In many communities around Greater Washington, attempts to improve transit, accommodate walkers and bicyclists or do infill development are often controversial. But a new survey suggests that public support for these and other measures is high in both urban and suburban areas.
Most people support better transit and pedestrian and bicycle infrastructure. All images from the Regional Transportation Priorities Plan.
Over the past 2 years, the Transportation Planning Board, which coordinates road and transit planning efforts across the DC area, has identified ways to improve the region’s transportation network to support future growth. As part of the process for creating the Regional Transportation Priorities Plan, TPB surveyed area residents on what transportation issues mattered to them.
TPB mailed out 10,000 inquiries to randomly selected addresses across their planning area, which includes 13 cities and counties in DC, Maryland, and Virginia. The agency received 660 responses, and the results are surprising.
First, TPB gave survey respondents a list of 14 transportation challenges in the region and asked them to rate each one’s significance on a scale of 1 to 5. The top four responses were transit crowding, repairing Metro, roadway congestion, and road repair needs. Respondents gave each of those issues an average score of 4 or higher.
Survey takers also ranked as major challenges the distances between housing and jobs, pressure to develop open space, and inadequate bus service. Pedestrian and bicyclist safety and building around Metro were at the bottom of the list, but with average scores of 3.27 and 3.26, people still considered them significant issues.
No matter where people live or how they get around, they agree that transit, bike and pedestrian access are major transportation challenges.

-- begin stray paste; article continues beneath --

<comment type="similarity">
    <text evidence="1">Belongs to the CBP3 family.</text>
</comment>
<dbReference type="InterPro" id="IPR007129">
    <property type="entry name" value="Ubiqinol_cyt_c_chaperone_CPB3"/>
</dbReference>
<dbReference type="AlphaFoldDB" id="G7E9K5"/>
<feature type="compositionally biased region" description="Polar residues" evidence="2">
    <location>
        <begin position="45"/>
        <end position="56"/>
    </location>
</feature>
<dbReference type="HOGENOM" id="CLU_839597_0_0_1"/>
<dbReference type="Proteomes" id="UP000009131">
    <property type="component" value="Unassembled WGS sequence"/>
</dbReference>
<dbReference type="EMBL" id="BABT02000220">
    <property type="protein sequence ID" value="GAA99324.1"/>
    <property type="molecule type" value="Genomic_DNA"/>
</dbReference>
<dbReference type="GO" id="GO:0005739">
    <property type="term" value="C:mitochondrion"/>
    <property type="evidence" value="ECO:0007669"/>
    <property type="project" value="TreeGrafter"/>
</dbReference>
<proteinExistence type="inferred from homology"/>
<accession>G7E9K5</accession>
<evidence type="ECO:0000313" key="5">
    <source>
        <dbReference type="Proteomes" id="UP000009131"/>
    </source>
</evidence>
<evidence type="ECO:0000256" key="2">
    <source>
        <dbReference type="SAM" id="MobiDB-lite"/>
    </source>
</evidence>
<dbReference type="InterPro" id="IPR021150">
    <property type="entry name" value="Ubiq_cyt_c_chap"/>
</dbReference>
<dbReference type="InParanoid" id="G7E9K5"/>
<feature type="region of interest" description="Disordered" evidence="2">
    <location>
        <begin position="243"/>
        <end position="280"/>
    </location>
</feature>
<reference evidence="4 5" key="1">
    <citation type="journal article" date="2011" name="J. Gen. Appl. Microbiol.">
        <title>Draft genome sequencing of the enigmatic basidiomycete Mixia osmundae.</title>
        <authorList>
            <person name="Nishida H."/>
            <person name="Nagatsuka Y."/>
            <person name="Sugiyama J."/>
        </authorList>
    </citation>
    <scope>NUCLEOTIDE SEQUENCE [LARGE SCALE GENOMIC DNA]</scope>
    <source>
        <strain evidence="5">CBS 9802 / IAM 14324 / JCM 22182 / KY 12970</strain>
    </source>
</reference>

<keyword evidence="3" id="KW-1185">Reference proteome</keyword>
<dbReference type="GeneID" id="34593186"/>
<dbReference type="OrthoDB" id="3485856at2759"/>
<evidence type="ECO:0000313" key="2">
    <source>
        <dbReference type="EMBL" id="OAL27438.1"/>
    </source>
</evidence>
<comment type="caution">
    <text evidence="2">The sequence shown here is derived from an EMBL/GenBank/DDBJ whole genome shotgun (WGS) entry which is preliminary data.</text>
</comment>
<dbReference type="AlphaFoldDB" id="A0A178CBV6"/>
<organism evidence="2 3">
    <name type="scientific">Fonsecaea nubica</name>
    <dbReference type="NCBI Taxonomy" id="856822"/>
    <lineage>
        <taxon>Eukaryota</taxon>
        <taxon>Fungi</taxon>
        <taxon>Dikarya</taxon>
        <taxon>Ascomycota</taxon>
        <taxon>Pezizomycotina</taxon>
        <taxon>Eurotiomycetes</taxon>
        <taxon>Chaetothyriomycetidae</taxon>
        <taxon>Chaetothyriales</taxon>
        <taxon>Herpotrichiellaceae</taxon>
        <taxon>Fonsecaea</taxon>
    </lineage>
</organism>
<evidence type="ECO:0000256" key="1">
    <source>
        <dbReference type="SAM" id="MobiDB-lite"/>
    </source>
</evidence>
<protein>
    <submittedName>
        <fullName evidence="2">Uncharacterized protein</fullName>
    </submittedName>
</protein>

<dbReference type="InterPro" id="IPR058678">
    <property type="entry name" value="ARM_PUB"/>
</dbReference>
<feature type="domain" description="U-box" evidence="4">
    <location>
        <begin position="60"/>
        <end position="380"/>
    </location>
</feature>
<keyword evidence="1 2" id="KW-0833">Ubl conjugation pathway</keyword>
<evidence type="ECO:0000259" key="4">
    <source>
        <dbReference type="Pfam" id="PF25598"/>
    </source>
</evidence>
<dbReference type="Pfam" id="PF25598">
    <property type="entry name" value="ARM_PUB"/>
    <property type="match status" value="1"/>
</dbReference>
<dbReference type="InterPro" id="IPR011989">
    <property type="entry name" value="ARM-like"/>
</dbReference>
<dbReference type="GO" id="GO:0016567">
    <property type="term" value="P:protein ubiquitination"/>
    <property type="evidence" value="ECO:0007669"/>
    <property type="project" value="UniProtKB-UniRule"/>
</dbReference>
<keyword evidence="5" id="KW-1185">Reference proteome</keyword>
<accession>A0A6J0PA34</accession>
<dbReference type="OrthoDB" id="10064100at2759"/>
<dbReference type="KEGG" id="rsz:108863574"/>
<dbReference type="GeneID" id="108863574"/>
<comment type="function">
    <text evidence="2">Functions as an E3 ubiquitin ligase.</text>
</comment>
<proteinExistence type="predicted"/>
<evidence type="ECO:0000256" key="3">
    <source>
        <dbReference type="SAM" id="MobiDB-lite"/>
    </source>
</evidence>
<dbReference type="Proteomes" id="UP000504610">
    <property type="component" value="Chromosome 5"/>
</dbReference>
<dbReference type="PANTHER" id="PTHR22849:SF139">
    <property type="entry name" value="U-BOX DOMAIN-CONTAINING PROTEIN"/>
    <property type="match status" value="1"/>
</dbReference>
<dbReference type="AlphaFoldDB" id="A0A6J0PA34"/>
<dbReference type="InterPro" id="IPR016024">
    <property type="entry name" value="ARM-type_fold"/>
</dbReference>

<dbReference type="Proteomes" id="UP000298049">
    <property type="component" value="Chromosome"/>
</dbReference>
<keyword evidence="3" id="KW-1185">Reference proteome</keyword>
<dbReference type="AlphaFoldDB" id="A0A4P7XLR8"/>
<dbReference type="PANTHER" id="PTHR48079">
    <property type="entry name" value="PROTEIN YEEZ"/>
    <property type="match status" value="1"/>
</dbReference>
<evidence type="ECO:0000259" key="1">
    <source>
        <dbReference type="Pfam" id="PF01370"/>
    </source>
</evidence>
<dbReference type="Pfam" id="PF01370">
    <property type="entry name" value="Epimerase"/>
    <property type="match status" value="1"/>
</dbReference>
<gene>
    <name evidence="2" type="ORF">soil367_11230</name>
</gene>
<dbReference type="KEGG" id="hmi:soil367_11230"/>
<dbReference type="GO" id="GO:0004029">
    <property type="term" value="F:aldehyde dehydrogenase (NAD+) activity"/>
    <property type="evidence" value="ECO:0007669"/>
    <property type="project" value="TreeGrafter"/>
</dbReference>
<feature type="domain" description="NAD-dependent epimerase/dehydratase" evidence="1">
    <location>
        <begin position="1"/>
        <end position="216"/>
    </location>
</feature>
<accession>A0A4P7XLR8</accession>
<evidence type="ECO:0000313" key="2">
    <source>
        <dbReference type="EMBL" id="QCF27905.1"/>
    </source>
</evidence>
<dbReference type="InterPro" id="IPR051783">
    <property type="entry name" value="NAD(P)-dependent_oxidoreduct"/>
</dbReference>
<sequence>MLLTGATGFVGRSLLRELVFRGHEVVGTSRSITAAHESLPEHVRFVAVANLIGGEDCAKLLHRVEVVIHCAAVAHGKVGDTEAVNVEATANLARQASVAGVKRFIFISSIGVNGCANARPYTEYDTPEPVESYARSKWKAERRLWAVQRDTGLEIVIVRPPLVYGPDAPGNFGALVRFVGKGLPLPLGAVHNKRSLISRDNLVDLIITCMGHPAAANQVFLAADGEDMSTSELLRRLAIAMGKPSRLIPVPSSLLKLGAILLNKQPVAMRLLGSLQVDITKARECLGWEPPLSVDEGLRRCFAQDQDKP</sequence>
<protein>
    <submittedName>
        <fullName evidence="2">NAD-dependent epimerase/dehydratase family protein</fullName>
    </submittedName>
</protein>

Planners broke out the scores by where people lived and how they commuted to work. Surprisingly, people’s responses were similar whether they lived in the urban core or the inner and outer suburbs, or whether they drove, carpooled, took transit, walked, or biked to work.
While this is a small sample, it suggests that people across Greater Washington want more options in how they get around and what kind of communities to live in. This survey lines up with findings from other studies that there’s a lot of demand for compact, walkable, transit-served neighborhoods.
The DC area is a national leader in creating and sustaining places like this, whether traditional urban neighborhoods in DC or in newer suburban downtowns. But there’s still a small supply of these places relative to demand, especially the ones that are safe and have high-quality public services. As a result, prices for these places can be prohibitively expensive, and people who might otherwise choose a walkable, transit-served community may opt instead for one where they have to drive everywhere, putting further strain on our transportation network.
Yet many neighbors and sometimes even community leaders fight attempts to make TPB’s proposals a reality, whether it’s building homes near a Metro station, giving cyclists a safe route across downtown DC, or extending transit to underserved areas. While the opposition may be vocal, this survey shows that in reality, most people are fine with these changes, provided they’re done in a sensitive manner.
Public input is an important part of any planning process, but planners and community leaders often hear only from a very small segment of the public that’s opposed to any change, good or bad. Surveys like this can help them understand what people actually want and care about.